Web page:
Rock bottom became the solid foundation on which I rebuilt my life.”

  • J.K. Rowling

August 28th, 2016.

Remember the date. Because it’s important, and I’m going to come back to it a few paragraphs from now.

In 2015, I lost a friend to suicide. In 2016, I lost another. The passing of my friends devastated me. To lose a loved one is always a sobering experience. To lose them prematurely because of mental illness is earth-shattering. I have always believed that a family is defined by much more than biology. I consider my friends to be a band of brothers that I love so dearly that I am willing to sacrifice anything to protect them. The knowledge that two of those brothers could be so affected by mental illness that suicide became their only hope of salvation breaks my heart.

I know what it’s like to feel low. I spent years feeling angry, confused, scared and alone. And for the longest of times I never believed that I could feel any other way. I used writing to express myself, and created this website as a means of trying to work my way through the endless fog inside my head. And yet despite spending years writing endlessly about my periods of self-loathing and misery, I never actually hit rock bottom. I came close. But the people I cared about had always given me hope; they were my reason to carry on, even when I felt like giving up.

And then on August 28th, 2016, my life fractured. I lost the girl that I believed I was destined to grow old with. In doing so, I lost my happiness, and the desire to be Chris Nicholas anymore. On that day, I hit rock bottom so fucking hard that I didn’t want to write, or eat, or be anything. And then fate kicked me while I was down, taking away the certainty of printing my sophomore novel with the publisher who had produced my debut piece.

Until that day, I had envisioned a life where I would marry my partner and create a living from writing books. When I was down, or angry, the knowledge that I had a woman who loved me and a future brighter than I deserved spurred me on. Her love brought a smile to my face when the demons in my head were trying to eat my alive. So, when she left, and my battered body collided with the unbreakable surface that is rock bottom; all I could do was lay in a damaged heap and cry.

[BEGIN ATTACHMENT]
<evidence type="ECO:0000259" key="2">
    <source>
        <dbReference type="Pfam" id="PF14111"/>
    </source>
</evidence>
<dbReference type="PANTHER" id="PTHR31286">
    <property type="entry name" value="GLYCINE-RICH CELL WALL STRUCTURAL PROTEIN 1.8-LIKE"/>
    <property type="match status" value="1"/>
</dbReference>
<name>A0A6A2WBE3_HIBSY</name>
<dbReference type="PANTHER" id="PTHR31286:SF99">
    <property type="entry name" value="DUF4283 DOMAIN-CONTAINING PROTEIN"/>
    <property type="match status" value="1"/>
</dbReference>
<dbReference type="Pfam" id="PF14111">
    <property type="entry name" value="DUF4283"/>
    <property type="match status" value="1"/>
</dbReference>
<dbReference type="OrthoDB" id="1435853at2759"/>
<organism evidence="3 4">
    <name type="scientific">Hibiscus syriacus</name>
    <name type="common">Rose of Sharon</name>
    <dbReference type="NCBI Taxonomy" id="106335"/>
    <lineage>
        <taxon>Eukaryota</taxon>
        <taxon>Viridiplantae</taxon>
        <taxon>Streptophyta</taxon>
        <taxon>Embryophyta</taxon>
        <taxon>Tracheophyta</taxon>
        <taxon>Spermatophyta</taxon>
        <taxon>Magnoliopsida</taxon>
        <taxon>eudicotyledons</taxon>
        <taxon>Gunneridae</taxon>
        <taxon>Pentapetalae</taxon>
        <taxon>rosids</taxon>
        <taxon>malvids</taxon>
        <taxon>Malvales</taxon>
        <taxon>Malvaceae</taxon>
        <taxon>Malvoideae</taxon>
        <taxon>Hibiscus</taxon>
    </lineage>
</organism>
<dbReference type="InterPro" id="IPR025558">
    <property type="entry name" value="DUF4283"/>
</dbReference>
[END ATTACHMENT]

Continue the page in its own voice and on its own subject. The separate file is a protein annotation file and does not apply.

As I cried, my parents asked me if I was going to be OK. When I told them that I didn’t know, they asked me something that made the hurt I was experiencing feel so much worse. My mother and my father looked me in the eye and asked:

You’re not going to hurt yourself, are you?”

In the darkest moments of my life my parents were so concerned for my wellbeing that they were worried that I would try to harm myself, or that I would take my own life. My mental state was so fractured that they were frightened that after years of moving through cyclical battles with depression, I was going to give up.  I told them that I wouldn’t. Until that point in my life I had been petrified of death, and even though I had been down, I didn’t ever want to lose myself. But what I didn’t tell them was that in the months after my partner left me, the thought of no longer existing had crossed my mind.

Agh, shit. I’m getting all teary. This isn’t the easiest thing to talk about. So, let’s take a brief interlude for a moment. I want to clarify a few things. I don’t want your pity. I don’t want you to feel sorry for me, or to be concerned for my state of mind. August 28th, 2016 is the most important date in the history of who I am not only because it’s the day that I hit rock bottom; but also, because it’s the day that I stopped running from my demons and began learning how to overcome them. In the months that have passed since, I have used my heartbreak and devastation to build the solid foundations of a happy life. It hasn’t been easy. I have had to confront my shortcomings, and learn to love my flaws. But in doing so, I am beginning to become the man that I should have always been.

This post isn’t about me. It’s about you. And the people you care about. It’s about talking openly about suicide and mental illness, and starting a conversation by saying:

My name is Chris Nicholas, and know what it feels like to lose someone that I love to suicide. And I know what it is like to feel so worthless that the idea of no longer existing becomes a viable means of coping with pain.”

Maybe in doing so, I can encourage someone else who is going through what I did, and what my friends did, to reach out and ask for help. Maybe by sharing my lowest moments with you, I can encourage you to lend your heart and mind to someone who is trying their hardest to fight their way through the hells of a life plagued by depression, anxiety, or whatever else, giving them a reason to live when all hope is lost.